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Vague Visages Is FilmStruck: Jeremy Carr on Yasujirô Ozu’s ‘I Was Born, But…’

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Best known for his late period family dramas, Japanese director Yasujirô Ozu had an extensive, illustrious career before releasing 1953’s Tokyo Story (a film that is, arguably, his masterpiece). By the early 1930s alone, he had over a dozen films to his credit, many of which have unfortunately been lost. Compounding the erroneous perception of Ozu’s limited output is the fact that he would not enter into sound filmmaking until 1936. Japan was one of the slower countries to transition to talkies, and Ozu was among the slowest. He would not make The Only Son, his first movie with synchronous dialogue, until roughly 10 years after the technology had debuted. Nevertheless, among these comparatively underseen films, I Was Born, But… (1932) may be Ozu’s finest. It may, in fact, be the greatest Japanese silent film in existence.

Ozu started working at Shochiku studios in 1923, at a time when it was the lone company still operating in Tokyo (many had moved to the outskirts of the city following the Great Kantō earthquake in September of that year). As Japanese film scholars have pointed out, Shochiku was therefore well-placed to observe and record a major modern municipality as it underwent tremendous reconstruction and development. Adding further strain to its film industry, Japan took a significant hit after the 1929 stock market crash, and by the next decade, the country was embroiled in a lengthy clash with China, one that ultimately led to its involvement in World War II. Within this relentless framework of turmoil, an emphasis on two unique genres emerged in Japanese cinema, the shomin-geki, dramas about everyday people, and the nansensu, lighthearted comedy fare. As time would prove, Ozu could excel in either category. He already had experience in comedy, but he found his most poignant niche in drama. I Was Born, But… shows the best of both worlds.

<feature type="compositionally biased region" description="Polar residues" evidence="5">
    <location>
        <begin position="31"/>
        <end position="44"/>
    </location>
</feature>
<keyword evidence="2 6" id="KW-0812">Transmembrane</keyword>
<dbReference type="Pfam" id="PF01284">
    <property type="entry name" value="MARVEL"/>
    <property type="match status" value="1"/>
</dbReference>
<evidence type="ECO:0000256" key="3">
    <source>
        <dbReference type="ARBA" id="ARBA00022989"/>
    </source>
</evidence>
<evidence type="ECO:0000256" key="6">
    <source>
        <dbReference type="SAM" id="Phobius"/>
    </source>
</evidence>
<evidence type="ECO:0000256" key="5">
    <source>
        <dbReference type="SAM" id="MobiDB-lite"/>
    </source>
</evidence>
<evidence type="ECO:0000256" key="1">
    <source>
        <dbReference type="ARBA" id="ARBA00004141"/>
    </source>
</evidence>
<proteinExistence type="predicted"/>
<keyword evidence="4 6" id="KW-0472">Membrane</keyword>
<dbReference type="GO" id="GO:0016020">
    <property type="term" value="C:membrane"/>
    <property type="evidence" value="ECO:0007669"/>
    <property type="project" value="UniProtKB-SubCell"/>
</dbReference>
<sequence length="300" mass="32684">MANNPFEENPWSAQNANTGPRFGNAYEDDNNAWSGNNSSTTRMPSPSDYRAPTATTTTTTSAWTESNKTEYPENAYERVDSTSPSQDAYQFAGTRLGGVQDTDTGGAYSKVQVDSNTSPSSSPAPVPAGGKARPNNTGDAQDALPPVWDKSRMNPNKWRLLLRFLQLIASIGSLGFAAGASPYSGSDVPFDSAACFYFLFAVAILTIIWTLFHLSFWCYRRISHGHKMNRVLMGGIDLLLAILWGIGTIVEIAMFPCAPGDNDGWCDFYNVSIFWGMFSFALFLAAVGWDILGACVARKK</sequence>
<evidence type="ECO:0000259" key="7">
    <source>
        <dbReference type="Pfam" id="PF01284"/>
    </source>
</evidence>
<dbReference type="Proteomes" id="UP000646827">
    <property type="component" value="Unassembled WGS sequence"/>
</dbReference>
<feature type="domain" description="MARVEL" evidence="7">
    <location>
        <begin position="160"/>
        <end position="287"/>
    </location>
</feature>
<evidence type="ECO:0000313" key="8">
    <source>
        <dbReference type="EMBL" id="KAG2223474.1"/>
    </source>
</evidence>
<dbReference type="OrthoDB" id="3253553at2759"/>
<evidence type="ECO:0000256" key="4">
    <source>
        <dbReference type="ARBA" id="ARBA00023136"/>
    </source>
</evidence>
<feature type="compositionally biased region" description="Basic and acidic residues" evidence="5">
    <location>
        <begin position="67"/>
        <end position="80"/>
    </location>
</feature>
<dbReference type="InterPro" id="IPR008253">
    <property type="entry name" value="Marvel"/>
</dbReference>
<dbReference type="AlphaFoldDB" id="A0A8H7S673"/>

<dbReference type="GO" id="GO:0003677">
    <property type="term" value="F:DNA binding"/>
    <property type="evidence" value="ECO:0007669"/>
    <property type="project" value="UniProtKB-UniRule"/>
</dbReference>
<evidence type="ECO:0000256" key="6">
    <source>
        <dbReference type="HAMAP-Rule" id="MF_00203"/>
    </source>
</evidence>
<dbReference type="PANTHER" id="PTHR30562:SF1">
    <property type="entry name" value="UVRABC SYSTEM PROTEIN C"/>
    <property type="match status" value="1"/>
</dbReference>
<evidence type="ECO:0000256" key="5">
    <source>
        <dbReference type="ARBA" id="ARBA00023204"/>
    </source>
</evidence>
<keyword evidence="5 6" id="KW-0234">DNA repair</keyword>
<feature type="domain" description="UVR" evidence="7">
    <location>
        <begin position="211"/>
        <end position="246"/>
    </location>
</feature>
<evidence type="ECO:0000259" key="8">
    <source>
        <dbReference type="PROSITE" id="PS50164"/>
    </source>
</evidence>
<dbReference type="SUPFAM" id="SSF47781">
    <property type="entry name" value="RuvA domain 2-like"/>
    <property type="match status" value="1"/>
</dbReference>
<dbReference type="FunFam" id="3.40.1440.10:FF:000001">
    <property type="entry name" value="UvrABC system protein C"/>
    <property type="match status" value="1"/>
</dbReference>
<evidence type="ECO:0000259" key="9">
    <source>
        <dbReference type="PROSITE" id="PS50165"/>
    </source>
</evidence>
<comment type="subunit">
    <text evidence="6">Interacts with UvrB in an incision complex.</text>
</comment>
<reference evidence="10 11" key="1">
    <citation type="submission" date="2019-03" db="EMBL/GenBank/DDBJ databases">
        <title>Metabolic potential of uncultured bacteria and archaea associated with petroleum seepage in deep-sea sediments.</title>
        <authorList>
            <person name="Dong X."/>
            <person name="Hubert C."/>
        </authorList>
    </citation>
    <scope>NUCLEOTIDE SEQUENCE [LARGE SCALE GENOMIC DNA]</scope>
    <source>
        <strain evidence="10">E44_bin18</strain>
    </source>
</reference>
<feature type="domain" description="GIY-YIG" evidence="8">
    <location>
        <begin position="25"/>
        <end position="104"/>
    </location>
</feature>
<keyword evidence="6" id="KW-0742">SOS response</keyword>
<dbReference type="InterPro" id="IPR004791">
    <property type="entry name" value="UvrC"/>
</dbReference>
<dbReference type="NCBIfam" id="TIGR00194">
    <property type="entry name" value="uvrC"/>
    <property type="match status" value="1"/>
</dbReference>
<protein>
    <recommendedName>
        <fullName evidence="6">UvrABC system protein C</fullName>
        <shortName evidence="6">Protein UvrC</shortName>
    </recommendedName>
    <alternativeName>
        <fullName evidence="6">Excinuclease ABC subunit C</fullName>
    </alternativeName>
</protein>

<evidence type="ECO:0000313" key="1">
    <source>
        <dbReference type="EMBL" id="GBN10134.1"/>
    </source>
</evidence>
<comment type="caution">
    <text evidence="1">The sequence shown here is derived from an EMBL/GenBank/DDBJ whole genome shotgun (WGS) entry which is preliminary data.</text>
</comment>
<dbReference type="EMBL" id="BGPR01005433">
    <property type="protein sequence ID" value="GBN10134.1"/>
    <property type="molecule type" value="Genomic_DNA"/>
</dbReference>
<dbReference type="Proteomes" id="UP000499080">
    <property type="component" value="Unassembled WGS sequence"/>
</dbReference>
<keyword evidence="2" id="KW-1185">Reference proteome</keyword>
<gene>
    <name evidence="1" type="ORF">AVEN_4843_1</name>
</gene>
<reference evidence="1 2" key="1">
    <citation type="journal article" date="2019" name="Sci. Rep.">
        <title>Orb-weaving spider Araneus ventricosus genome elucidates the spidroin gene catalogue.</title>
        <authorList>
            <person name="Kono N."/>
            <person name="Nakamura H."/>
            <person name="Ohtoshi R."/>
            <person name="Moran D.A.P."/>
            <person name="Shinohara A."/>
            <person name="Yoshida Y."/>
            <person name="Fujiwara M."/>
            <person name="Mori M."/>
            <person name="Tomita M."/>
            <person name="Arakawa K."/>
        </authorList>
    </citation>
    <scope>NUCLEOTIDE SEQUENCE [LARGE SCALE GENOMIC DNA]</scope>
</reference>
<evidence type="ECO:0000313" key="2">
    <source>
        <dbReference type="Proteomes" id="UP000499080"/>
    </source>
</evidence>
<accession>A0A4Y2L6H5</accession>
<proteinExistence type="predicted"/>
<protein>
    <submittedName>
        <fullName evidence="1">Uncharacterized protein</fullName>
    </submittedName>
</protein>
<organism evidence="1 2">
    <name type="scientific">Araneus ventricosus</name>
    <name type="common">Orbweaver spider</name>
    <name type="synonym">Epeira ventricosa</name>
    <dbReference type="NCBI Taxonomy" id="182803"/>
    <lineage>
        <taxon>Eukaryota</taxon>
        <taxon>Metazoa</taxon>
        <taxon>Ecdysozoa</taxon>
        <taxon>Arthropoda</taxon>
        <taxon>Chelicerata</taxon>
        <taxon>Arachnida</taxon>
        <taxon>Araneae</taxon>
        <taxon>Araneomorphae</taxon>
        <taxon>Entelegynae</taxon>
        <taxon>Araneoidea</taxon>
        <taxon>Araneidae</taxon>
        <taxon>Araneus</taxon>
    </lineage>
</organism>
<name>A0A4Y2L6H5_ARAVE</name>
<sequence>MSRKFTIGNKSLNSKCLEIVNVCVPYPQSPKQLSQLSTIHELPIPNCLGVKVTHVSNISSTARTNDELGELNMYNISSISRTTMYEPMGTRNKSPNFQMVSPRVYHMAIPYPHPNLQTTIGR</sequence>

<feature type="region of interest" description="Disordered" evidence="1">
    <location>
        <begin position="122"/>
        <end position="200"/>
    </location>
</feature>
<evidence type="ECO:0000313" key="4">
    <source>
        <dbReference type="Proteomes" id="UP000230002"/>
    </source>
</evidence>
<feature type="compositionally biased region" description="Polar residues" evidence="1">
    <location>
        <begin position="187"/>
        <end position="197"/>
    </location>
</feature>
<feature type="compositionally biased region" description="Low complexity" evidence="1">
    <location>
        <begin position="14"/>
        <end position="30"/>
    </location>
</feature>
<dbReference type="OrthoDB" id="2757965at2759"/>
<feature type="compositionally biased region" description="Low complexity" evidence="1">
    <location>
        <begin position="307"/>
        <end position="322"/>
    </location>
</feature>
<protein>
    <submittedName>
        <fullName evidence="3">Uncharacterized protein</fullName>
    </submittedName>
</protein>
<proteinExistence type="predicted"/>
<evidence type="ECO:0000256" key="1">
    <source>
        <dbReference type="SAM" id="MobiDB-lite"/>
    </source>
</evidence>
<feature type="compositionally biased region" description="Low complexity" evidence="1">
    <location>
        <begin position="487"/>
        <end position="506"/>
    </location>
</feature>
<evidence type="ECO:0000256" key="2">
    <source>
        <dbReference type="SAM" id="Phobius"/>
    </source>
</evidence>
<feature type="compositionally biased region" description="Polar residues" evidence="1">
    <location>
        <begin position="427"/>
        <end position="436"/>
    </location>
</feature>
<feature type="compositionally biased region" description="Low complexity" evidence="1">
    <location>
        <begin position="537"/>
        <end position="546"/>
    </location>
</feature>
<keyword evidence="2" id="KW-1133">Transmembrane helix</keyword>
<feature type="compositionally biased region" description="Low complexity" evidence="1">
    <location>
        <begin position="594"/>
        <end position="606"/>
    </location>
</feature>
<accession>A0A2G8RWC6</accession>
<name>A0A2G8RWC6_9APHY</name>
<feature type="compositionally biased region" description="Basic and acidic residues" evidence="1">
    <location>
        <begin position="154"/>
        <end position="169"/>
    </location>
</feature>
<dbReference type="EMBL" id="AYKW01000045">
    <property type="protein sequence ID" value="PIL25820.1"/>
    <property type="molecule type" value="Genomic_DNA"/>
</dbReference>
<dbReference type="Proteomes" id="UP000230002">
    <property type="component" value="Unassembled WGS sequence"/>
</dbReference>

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For Japanese audiences of 1932, stories of the so-called “salaryman” were of particular interest, and in this general form, Ozu began to implement the formal and narrative strategies that eventually forged his signature blend of stately familial conflict tinged with a dash of humanistic humor. As an emblematic example, I Was Born, But… essentially revolves around brothers Keiji (Tomio Aoki), the youngest, and Ryoichi (and Hideo Sugawara), slightly older. Their businessman father, Yoshi, played by Tatsuo Saitō, just moved the family to the Tokyo suburbs and has started a new job working for executive Iwasaki (Takeshi Sakamoto). While Yoshi does his best to ingratiate himself with the boss, the boys struggle with their disinterest in school and their disposal to local bullies keen to tease the new kids in town. Among these ruffians is mischievous Taro (Seiichi Kato), who happens to be the son of Iwasaki. This sets up a multi-pronged skirmish, where the boys butt heads over acts of childish cruelty — stealing toys and food — and are at the same time exposed, in their curious, naïve way, to the more existential concerns regarding individual worth and one’s place in a socioeconomic hierarchy.